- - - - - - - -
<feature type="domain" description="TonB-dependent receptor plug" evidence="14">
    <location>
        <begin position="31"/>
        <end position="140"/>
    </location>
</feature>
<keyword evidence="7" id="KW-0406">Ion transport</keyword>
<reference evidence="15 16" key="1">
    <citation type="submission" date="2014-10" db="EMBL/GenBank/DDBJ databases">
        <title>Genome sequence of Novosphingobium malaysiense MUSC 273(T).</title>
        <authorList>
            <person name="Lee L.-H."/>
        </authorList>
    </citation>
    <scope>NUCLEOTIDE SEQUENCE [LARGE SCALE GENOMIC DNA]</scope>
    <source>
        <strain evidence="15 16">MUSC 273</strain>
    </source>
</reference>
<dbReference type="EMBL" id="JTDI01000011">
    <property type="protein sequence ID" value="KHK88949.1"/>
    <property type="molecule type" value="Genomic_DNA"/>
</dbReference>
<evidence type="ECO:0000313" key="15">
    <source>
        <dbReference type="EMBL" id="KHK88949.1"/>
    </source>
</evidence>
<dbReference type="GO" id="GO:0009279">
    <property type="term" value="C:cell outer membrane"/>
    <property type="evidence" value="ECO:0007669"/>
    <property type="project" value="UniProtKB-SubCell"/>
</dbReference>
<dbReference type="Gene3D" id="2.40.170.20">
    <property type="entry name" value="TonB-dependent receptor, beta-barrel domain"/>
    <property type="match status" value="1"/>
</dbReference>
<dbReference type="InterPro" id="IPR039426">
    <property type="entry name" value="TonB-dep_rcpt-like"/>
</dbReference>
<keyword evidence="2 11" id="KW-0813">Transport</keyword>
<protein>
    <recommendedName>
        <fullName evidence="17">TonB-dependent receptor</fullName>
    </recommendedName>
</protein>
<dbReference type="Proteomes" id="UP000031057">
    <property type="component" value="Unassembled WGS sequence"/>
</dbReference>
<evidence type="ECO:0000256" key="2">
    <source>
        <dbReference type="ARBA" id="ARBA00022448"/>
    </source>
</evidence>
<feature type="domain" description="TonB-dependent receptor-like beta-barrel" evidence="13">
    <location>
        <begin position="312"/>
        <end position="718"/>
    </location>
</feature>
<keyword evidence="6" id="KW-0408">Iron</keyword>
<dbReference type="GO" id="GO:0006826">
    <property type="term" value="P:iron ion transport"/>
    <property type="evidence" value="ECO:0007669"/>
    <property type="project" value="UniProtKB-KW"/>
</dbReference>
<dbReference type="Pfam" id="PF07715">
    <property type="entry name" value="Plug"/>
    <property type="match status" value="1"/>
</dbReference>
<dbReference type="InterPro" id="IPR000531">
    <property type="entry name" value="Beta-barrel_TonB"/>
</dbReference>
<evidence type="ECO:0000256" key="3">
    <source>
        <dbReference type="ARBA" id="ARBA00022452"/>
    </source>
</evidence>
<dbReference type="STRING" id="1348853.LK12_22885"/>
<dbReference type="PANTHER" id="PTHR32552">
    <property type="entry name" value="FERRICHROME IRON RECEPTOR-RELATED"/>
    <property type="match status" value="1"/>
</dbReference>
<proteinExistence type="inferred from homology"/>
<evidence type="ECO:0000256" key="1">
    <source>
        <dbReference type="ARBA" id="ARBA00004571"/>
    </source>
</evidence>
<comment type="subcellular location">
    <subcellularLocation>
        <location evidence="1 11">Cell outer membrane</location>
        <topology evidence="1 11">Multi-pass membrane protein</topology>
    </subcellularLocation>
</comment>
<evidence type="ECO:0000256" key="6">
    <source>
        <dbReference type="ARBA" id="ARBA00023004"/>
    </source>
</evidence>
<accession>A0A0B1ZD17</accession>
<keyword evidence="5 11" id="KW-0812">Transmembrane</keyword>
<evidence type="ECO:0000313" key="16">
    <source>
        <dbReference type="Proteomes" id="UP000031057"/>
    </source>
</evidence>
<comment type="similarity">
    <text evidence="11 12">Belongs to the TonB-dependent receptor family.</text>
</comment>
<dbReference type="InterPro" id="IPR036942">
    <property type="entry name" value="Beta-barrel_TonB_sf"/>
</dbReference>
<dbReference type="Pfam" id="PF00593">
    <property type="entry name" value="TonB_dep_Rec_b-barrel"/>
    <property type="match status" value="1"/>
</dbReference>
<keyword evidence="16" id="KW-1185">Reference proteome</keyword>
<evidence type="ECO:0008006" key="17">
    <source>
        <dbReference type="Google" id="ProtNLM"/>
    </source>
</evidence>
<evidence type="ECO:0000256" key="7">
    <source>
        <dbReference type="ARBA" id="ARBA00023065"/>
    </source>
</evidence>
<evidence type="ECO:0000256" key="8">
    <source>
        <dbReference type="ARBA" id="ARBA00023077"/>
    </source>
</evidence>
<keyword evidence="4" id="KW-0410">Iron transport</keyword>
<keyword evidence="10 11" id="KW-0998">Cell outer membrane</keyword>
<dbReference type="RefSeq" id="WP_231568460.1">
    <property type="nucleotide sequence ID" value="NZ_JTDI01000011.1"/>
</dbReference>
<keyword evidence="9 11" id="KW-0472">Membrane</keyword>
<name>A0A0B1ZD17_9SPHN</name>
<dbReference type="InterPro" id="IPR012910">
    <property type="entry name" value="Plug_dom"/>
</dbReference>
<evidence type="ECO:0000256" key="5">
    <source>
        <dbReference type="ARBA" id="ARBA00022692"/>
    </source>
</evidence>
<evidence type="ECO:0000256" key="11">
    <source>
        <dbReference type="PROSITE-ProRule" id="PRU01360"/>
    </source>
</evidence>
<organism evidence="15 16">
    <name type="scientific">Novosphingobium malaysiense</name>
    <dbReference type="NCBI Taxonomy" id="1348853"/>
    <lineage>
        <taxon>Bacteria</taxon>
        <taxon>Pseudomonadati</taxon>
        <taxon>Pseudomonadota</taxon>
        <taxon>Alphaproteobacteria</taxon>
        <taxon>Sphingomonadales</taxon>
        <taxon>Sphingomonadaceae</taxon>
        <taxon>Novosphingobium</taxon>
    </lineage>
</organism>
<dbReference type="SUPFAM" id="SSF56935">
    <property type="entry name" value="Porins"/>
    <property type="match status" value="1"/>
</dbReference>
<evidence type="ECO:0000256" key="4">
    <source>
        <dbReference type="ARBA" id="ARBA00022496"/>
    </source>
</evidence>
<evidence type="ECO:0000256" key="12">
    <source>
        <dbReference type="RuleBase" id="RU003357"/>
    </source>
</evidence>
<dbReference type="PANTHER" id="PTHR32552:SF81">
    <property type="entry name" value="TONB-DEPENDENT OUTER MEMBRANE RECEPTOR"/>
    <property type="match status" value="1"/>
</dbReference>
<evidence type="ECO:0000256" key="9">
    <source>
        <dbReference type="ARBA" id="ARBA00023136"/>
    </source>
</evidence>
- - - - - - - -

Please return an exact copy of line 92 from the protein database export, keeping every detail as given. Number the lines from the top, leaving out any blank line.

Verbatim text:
        <location evidence="1 11">Cell outer membrane</location>